# Term algebra

In universal algebra and mathematical logic, a **term algebra** is a freely generated algebraic structure over a given signature.^{[1]}^{[2]} For example, in a signature consisting of a single binary operation, the term algebra over a set *X* of variables is exactly the free magma generated by *X*. Other synonyms for the notion include **absolutely free algebra**, **anarchic algebra**.^{[3]}

From a category theory perspective, a term algebra is the initial object for the category of all algebras of the same signature, and this object, unique up to isomorphism is called an initial algebra; it generates by homomorphic projection all algebras in the category.^{[4]}^{[5]}

A similar notion is that of a **Herbrand universe** in logic, usually used under this name in logic programming,^{[6]} which is (absolutely freely) defined starting from the set of constants and function symbols in a set of clauses. That is, the Herbrand universe consists of all ground terms: terms that have no variables in them.

An atomic formula or **atom** is commonly defined as a predicate applied to a tuple of terms; a ground atom is then a predicate in which only ground terms appear. The **Herbrand base** is the set of all ground atoms that can be formed from predicate symbols in the original set of clauses and terms in its Herbrand universe.^{[7]}^{[8]}

These two concepts are named after Jacques Herbrand.

Term algebras also play a role in the semantics of abstract data types, where an abstract data type declaration provides the signature of a multi-sorted algebraic structure and the term algebra is a concrete model of the abstract declaration.

## Contents

## Decidability of term algebras[edit]

Term algebras can be shown decidable using quantifier elimination. The complexity of the decision problem is in NONELEMENTARY.^{[9]}

## Herbrand base[edit]

The **signature** σ of a language is a triple <O,F,P> consisting of the alphabet of constants *O*, the function symbols *F*, and the predicates *P*. The **Herbrand base**^{[10]} of a signature σ consists of all ground atoms of σ: of all formulas of the form *R*(*t*_{1}, …, *t*_{n}), where *t*_{1}, …, *t*_{n} are terms containing no variables (i.e. elements of the Herbrand universe) and *R* is an *n*-ary relation symbol (*i.e.* predicate). In the case of logic with equality, it also contains all equations of the form *t*_{1}=*t*_{2}, where *t*_{1} and *t*_{2} contain no variables.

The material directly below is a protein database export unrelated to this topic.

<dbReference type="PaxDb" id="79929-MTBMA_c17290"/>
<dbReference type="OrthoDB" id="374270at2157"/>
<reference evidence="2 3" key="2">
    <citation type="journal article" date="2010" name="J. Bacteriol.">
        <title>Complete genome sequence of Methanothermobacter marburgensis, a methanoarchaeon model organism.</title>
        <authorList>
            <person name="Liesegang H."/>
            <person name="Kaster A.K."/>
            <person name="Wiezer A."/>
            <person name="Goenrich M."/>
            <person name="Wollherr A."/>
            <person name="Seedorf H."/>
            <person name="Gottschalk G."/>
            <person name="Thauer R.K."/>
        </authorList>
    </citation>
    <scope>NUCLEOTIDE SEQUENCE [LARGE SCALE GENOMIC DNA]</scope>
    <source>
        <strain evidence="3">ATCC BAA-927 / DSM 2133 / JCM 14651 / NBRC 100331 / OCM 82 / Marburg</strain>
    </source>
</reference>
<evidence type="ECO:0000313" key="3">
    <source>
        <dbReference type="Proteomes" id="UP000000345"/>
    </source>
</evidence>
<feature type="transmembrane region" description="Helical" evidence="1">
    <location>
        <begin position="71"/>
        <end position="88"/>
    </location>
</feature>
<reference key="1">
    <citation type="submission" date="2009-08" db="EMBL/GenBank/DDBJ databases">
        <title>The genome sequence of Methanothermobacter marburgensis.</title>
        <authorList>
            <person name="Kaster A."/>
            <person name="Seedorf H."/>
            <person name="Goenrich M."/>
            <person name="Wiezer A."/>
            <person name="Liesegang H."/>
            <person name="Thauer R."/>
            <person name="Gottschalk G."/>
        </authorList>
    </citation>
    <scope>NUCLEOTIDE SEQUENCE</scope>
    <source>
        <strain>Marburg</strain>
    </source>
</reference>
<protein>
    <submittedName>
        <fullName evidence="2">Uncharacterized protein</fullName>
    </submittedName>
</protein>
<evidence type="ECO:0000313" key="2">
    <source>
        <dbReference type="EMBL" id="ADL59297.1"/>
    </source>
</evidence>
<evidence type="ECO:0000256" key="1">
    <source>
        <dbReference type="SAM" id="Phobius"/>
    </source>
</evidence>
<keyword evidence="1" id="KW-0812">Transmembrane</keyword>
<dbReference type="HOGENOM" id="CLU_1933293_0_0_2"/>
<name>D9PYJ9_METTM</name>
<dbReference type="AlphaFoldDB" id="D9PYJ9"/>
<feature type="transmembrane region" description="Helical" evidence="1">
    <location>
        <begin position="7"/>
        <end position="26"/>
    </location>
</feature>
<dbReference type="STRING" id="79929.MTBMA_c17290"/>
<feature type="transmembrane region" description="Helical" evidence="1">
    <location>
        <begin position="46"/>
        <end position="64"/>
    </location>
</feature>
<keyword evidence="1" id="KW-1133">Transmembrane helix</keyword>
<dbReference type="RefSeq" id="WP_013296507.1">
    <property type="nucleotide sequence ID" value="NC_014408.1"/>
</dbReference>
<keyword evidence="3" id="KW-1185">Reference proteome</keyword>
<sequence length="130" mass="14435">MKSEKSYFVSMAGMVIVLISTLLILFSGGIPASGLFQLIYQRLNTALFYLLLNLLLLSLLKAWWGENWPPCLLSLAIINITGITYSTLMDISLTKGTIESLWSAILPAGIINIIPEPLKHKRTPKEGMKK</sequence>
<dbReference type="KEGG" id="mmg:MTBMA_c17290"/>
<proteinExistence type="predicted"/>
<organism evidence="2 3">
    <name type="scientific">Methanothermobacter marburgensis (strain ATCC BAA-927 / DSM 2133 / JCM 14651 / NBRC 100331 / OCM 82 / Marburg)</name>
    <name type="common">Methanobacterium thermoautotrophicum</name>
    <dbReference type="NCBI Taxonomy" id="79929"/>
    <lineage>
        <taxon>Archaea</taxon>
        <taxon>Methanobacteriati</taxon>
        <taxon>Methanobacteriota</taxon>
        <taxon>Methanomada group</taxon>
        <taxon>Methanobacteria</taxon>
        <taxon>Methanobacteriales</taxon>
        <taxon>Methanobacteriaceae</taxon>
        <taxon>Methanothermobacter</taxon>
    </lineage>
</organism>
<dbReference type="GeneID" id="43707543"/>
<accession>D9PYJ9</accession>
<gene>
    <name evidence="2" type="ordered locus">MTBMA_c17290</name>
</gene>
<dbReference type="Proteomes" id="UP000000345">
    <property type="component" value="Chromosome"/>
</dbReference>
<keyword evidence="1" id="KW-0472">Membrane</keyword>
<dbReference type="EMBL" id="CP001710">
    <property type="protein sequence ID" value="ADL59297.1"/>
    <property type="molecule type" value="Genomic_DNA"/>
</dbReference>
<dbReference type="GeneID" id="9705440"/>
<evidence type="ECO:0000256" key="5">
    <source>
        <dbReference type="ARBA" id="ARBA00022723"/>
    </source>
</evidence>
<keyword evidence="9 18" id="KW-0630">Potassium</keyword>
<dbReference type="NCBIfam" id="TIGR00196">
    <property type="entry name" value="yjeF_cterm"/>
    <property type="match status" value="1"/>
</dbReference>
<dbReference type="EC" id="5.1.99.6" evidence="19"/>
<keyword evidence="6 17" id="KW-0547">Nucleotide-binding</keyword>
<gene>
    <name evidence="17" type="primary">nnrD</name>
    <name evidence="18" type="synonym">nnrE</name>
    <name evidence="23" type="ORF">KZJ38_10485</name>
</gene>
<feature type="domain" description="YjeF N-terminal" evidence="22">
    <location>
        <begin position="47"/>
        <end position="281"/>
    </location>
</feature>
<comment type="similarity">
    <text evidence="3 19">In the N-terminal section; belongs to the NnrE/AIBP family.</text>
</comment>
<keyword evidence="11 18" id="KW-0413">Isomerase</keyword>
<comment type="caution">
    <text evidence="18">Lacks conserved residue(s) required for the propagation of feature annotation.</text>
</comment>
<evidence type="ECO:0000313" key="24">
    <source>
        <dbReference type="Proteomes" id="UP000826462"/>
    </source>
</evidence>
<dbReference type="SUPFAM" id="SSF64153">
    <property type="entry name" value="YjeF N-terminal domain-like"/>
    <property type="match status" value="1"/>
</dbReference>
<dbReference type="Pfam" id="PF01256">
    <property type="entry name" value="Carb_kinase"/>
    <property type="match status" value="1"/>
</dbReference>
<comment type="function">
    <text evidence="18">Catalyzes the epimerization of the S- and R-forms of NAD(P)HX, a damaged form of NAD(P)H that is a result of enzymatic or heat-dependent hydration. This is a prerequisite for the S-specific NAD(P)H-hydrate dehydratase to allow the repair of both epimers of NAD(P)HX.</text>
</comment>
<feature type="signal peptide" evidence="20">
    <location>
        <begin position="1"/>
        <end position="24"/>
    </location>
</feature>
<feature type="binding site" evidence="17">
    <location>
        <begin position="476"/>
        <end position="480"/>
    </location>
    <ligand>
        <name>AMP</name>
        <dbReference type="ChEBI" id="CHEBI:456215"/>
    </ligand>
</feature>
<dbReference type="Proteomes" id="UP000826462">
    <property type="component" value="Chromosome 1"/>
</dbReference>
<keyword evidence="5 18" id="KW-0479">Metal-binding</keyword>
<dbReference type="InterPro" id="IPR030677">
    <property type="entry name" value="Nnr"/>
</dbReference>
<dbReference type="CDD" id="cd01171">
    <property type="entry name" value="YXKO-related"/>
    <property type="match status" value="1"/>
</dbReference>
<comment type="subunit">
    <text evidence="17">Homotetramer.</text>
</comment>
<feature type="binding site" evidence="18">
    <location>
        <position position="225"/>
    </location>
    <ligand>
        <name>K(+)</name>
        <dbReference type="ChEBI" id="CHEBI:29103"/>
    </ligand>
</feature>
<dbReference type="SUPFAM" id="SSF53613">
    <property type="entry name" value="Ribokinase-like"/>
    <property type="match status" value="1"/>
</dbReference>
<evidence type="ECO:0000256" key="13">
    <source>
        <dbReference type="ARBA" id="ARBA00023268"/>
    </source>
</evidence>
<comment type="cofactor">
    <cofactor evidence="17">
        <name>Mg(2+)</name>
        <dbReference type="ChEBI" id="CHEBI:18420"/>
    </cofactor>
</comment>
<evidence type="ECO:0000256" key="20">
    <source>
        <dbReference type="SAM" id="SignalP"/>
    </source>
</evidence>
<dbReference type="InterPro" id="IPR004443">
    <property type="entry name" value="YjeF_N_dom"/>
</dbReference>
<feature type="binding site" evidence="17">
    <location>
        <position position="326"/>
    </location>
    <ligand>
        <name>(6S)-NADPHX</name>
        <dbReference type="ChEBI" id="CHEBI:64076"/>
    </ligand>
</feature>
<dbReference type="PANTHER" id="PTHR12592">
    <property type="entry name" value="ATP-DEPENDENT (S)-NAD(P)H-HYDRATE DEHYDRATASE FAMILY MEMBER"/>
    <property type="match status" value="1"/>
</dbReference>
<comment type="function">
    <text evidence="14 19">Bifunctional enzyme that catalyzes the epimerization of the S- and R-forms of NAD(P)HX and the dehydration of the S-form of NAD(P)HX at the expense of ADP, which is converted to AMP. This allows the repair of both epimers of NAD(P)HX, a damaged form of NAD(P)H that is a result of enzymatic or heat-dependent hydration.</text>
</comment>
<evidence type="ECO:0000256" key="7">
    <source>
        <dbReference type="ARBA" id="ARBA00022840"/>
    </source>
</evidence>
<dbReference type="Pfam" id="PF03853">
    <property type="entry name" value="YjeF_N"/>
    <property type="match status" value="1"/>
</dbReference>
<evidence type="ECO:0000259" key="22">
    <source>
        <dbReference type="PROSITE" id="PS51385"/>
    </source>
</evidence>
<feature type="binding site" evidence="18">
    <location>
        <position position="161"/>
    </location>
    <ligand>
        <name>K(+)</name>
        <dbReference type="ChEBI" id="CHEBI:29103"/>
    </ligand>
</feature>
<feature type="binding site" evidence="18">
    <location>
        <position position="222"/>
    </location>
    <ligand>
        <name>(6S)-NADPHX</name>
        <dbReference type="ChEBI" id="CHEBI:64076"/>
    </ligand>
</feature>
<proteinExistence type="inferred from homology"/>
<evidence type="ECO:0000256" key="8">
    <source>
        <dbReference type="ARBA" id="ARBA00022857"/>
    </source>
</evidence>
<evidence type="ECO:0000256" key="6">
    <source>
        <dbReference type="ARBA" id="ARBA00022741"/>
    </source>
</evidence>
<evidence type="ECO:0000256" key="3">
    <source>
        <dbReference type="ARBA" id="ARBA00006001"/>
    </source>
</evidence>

## See also[edit]

- Clone (algebra)
- Answer-set programming
- Domain of discourse / Universe (mathematics)
- Herbrand interpretation / Herbrand structure
- Rabin's tree theorem (the monadic theory of the infinite complete binary tree is decidable)
- Universal algebra

## References[edit]

**^**Wilifrid Hodges (1997).*A Shorter Model Theory*. Cambridge University Press. p. 14. ISBN 0-521-58713-1.**^**Franz Baader; Tobias Nipkow (1998).*Term Rewriting and All That*. Cambridge University Press. p. 49. ISBN 0-521-77920-0.**^**Klaus Denecke; Shelly L. Wismath (2009).*Universal algebra and coalgebra*. World Scientific. pp. 21–23. ISBN 978-981-283-745-5.**^**T. H. Tse (1991).*A unifying framework for structured analysis and design models: an approach using initial algebra semantics and category theory*. Cambridge University Press. pp. 46–47. ISBN 978-0-521-39196-2.**^**Jean-Yves Béziau (1999). "The mathematical structure of logical syntax". In Walter Alexandre Carnielli, Itala M. L. D'Ottaviano.*Advances in contemporary logic and computer science: proceedings of the Eleventh Brazilian Conference on Mathematical Logic, May 6-10, 1996, Salvador, Bahia, Brazil*. AMS Bookstore. p. 9. ISBN 978-0-8218-1364-5. Retrieved 18 April 2011.**^**Dirk van Dalen (2004).*Logic and structure*. Springer. p. 108. ISBN 978-3-540-20879-2.**^**M. Ben-Ari (2001).*Mathematical logic for computer science*. Springer. pp. 148–150. ISBN 978-1-85233-319-5.**^**Monroe Newborn (2001).*Automated theorem proving: theory and practice*. Springer. p. 43. ISBN 978-0-387-95075-4.**^**Jeanne Ferrante, Charles W. Rackoff: The computational complexity of logical theories, Springer (1979)**^**Rogelio Davila AnsProlog, an overview

## Further reading[edit]

- Joel Berman. The structure of free algebras. In Structural theory of automata, semigroups, and universal algebra, pages 47–76. Springer, Dordrecht, 2005. MR2210125